• retrieved using specified search parameters. List of customers that match given parameters returned.
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db.withSession {
  val query = for {
    customer <- Customers if {
    Seq(
      params.firstName.map(customer.firstName is _),
      params.lastName.map(customer.lastName is _),
      params.birthday.map(customer.birthday is _)
    ).flatten match {
      case Nil => ConstColumn.TRUE
      case seq => seq.reduce(_ && _)
    }
  }} yield customer

  query.run
}

HTTP Layer

Spray framework is used for building REST/HTTP-based integration layer which is responsible for serving HTTP requests. You can review Spray documentation and examples ([5],[15]) to understand basics.

REST service is running inside an Akka actor. But service logic (with a Spray route structure) is implemented separately. This fact allows us to test its logic independently from an actor behavior.

Let's consider complete Spray route structure (list of available endpoints is described at the beginning of an article).

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val rest = respondWithMediaType(MediaTypes.`application/json`) {
...

Route definition starts with an directive that sets response media type to application/json for all inner routes. It's only applicable for success responses, not for rejections.

The following code shows route structure for POST (create new customer) and GET (search for customers with specified parameters) endpoints.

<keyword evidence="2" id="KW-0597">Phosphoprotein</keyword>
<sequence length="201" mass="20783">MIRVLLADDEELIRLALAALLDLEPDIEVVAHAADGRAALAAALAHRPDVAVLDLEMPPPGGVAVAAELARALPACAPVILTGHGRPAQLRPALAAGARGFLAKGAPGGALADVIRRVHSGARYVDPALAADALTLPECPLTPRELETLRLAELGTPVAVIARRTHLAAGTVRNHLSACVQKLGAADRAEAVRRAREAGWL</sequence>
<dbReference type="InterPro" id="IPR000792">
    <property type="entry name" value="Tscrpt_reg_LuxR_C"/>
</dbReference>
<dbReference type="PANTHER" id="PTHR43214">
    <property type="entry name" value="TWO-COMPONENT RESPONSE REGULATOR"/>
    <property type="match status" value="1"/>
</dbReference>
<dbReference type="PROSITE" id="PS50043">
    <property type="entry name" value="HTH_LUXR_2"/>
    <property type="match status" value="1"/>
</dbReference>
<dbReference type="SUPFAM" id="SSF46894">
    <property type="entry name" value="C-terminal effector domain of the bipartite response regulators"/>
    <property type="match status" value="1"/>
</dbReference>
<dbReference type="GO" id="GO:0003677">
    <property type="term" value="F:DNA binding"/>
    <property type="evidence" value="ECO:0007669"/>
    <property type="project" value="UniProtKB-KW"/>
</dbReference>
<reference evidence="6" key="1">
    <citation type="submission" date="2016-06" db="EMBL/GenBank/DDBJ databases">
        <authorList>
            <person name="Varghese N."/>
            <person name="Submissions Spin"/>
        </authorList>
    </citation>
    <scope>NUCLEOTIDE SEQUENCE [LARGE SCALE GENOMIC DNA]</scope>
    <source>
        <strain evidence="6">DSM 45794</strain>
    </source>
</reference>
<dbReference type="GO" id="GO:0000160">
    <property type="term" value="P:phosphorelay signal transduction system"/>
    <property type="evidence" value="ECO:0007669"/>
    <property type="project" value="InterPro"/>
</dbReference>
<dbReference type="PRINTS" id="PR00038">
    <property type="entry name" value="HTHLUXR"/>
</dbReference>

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...
path("customer") {
  post {
    entity(Unmarshaller(MediaTypes.`application/json`) {
      case httpEntity: HttpEntity =>
        read[Customer](httpEntity.asString(HttpCharsets.`UTF-8`))
    }) {
      customer: Customer =>
        ctx: RequestContext =>
          handleRequest(ctx, StatusCodes.Created) {
            log.debug("Creating customer: %s".format(customer))
            customerService.create(customer)
          }
    }
  } ~
    get {
      parameters('firstName.as[String] ?, 'lastName.as[String] ?, 'birthday.as[Date] ?).
        as(CustomerSearchParameters) {
          searchParameters: CustomerSearchParameters => {
            ctx: RequestContext =>
              handleRequest(ctx) {
                log.debug("Searching for customers with parameters: %s".format(searchParameters))
                customerService.search(searchParameters)
              }
          }
        }
    }
} ~
...

On POST request to the /customer/, the content of request payload is deserialized to Customer entity. Lift-json library is used to provide JSON marshalling/unmarshalling functionality.

If any failure detected, request will be rejected with an error description. Rejection handler is presented below. It is a custom JSON wrapper that stores rejection details in "error" field. This is a simple example, but much more complicated logic could be implemented here. For instance, it may have different behavior for several rejection types.

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implicit val customRejectionHandler = RejectionHandler {
  case rejections => mapHttpResponse {
    response =>
      response.withEntity(HttpEntity(ContentType(MediaTypes.`application/json`),
        write(Map("error" -> response.entity.asString))))
  } {
    RejectionHandler.Default(rejections)
  }
}